Tuesday 2 September 2014

Tony Gilroy: Screenwriters Lecture

This a speech by Tony Gilroy (The Bourne Legacy, State of Play, Duplicity, Michael Clayton, The Bourne Ultimatum, The Bourne Supremacy, The Bourne Identity, Proof of Life, The Devil's Advocate, Dolores Claiborne) on creativity and the original screenplay.

1 comment:

Unknown said...

Listening to a great screenwriter who is genuinely trying to establish a teaching relationship with other screenwriters is a privilege. Tony Gilroy is such a natural storyteller he describes screenwriting in story format.

First he talks about the way he came at writing different movies. The interviewer at the end mentions his writer family and Mr Gilroy acknowledges that he was brought up knowing the tempo of the disappointments and exultations of a writer's life, but he did not mention this himself as an important starting point.

Begin writing a movie with an idea. Play with it, write around it. Writing dialogue is a good way of exploring the idea as it helps the characters rise. Eventually you will come up with a scene which will form the genetic DNA of the movie.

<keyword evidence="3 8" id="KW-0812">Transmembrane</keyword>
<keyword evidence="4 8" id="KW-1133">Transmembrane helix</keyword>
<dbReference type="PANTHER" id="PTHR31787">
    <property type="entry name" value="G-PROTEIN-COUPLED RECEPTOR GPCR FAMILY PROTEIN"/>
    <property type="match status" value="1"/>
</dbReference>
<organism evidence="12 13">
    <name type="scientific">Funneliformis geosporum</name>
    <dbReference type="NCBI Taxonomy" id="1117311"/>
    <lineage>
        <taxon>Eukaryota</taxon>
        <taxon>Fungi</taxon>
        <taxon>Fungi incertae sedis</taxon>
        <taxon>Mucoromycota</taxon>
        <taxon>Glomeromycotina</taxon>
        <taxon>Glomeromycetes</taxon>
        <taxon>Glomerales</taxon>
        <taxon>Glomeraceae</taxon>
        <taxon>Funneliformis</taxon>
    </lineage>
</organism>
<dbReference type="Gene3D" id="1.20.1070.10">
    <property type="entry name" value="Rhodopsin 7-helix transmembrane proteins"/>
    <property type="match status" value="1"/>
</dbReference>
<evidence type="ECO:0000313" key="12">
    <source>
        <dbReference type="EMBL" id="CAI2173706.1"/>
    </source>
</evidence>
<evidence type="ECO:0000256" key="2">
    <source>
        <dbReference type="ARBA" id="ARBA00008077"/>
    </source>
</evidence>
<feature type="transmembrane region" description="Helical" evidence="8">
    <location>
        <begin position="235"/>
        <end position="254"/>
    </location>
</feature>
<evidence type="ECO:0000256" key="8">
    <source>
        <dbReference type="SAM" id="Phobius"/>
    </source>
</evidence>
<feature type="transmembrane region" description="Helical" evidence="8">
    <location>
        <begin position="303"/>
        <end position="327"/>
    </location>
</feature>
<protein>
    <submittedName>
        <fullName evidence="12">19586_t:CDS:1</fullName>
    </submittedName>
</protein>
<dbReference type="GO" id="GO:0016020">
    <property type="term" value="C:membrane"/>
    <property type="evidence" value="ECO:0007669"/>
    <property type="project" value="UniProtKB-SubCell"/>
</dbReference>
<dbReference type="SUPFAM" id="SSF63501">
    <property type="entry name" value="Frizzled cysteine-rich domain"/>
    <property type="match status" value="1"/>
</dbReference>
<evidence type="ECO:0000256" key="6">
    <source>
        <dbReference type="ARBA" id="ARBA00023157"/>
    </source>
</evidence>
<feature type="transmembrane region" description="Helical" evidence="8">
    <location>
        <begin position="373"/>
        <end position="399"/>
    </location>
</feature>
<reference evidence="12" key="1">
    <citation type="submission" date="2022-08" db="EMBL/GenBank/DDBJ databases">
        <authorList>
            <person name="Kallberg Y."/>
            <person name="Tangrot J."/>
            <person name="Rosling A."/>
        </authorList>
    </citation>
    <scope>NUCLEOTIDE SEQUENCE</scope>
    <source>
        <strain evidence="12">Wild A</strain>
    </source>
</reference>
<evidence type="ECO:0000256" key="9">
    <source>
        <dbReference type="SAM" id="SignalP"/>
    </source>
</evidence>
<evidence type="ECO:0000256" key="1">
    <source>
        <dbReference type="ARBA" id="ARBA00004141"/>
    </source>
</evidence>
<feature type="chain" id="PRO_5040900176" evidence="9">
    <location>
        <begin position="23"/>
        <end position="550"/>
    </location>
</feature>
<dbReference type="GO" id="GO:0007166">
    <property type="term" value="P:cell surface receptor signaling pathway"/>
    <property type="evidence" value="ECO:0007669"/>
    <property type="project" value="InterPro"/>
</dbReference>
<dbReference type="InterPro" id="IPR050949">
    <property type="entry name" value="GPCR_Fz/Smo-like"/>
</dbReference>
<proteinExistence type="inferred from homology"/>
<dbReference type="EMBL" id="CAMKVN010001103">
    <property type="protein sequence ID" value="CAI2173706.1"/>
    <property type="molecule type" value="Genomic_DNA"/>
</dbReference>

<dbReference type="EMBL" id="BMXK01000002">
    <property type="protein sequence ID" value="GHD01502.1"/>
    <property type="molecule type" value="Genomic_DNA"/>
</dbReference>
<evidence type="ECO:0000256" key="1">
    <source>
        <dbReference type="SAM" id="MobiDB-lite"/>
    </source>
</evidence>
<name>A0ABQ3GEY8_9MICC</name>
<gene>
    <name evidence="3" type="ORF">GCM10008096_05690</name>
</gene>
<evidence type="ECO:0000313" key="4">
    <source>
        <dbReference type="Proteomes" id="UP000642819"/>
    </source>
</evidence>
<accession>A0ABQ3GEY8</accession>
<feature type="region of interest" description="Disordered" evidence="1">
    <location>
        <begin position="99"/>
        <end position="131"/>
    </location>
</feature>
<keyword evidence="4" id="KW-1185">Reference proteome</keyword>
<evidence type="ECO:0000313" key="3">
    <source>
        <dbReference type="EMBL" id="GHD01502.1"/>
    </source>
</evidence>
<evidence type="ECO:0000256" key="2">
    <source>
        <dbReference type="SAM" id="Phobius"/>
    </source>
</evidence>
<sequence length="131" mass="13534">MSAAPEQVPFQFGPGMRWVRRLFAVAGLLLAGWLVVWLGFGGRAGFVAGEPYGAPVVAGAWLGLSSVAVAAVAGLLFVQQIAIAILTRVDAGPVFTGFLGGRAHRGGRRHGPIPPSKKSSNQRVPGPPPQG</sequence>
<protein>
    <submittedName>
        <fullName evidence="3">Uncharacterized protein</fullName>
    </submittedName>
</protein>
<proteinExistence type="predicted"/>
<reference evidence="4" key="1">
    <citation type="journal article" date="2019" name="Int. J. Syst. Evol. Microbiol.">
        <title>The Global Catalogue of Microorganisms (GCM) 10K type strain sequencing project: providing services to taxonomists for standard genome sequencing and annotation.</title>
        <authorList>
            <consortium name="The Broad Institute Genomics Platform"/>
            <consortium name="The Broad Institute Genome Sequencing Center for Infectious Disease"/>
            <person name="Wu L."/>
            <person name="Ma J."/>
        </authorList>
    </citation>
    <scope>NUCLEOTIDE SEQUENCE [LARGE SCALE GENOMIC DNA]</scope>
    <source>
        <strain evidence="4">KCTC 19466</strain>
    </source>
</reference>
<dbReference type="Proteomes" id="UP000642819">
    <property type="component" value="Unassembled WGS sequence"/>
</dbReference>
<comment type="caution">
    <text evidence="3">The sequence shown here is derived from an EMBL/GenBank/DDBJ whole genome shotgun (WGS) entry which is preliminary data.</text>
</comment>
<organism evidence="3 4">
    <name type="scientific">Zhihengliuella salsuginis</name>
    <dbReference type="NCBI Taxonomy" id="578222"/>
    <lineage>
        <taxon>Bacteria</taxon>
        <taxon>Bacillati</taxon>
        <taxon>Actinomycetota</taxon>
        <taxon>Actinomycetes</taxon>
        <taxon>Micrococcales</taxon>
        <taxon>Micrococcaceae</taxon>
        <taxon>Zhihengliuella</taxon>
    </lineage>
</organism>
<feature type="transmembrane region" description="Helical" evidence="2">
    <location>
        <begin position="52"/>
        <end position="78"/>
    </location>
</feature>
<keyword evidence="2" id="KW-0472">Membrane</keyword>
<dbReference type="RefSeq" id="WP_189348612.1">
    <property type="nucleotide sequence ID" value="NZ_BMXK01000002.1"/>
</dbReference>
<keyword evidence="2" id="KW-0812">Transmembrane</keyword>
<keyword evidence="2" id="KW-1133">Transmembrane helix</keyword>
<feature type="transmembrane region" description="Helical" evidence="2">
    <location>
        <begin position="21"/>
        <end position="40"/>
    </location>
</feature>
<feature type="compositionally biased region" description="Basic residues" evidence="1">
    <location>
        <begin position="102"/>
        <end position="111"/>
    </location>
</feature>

You can then be a mad explorer and do your world building. Write what you know about, open possibilities to everything. For action scenes, make sure you know the real place and use the limitations of the location to build a sequence.

At some point you need to call a halt and decide what your movie is about.

The quality of your writing is a direct reflection of your understanding of the contradictions and complexities of human behaviour. You also need to have empathy with your characters. You need to live out the movie through every character.

The hardest work is the plotting, creating an outline. There is no point putting it in screenplay form until the bitter end. Take between 4 days to a year to get down between 30 to 80 pages, the whole loose full version of the movie. Every scene in the film must be real to you.

Now it is time to get out Full Draft or Movie Magic and have fun. Go through the energising work of improving your outline as you put it in screenplay format. When writing action scenes, get pumped up, write as fast as possible.

The fun stops when you realise it needs cutting. "Cut when fear outstrips confusion" - Mr Gilroy is very frank about how many writing decisions can only be made under pressure.

In questions, Mr Gilroy was asked about books like The Hero's Journey. He pointed out that Joseph Campbell teaches about the structure of story, but everyone in the room has been brought up surrounded by stories and is instinctively aware of the structure of stories.

An excellent lecture.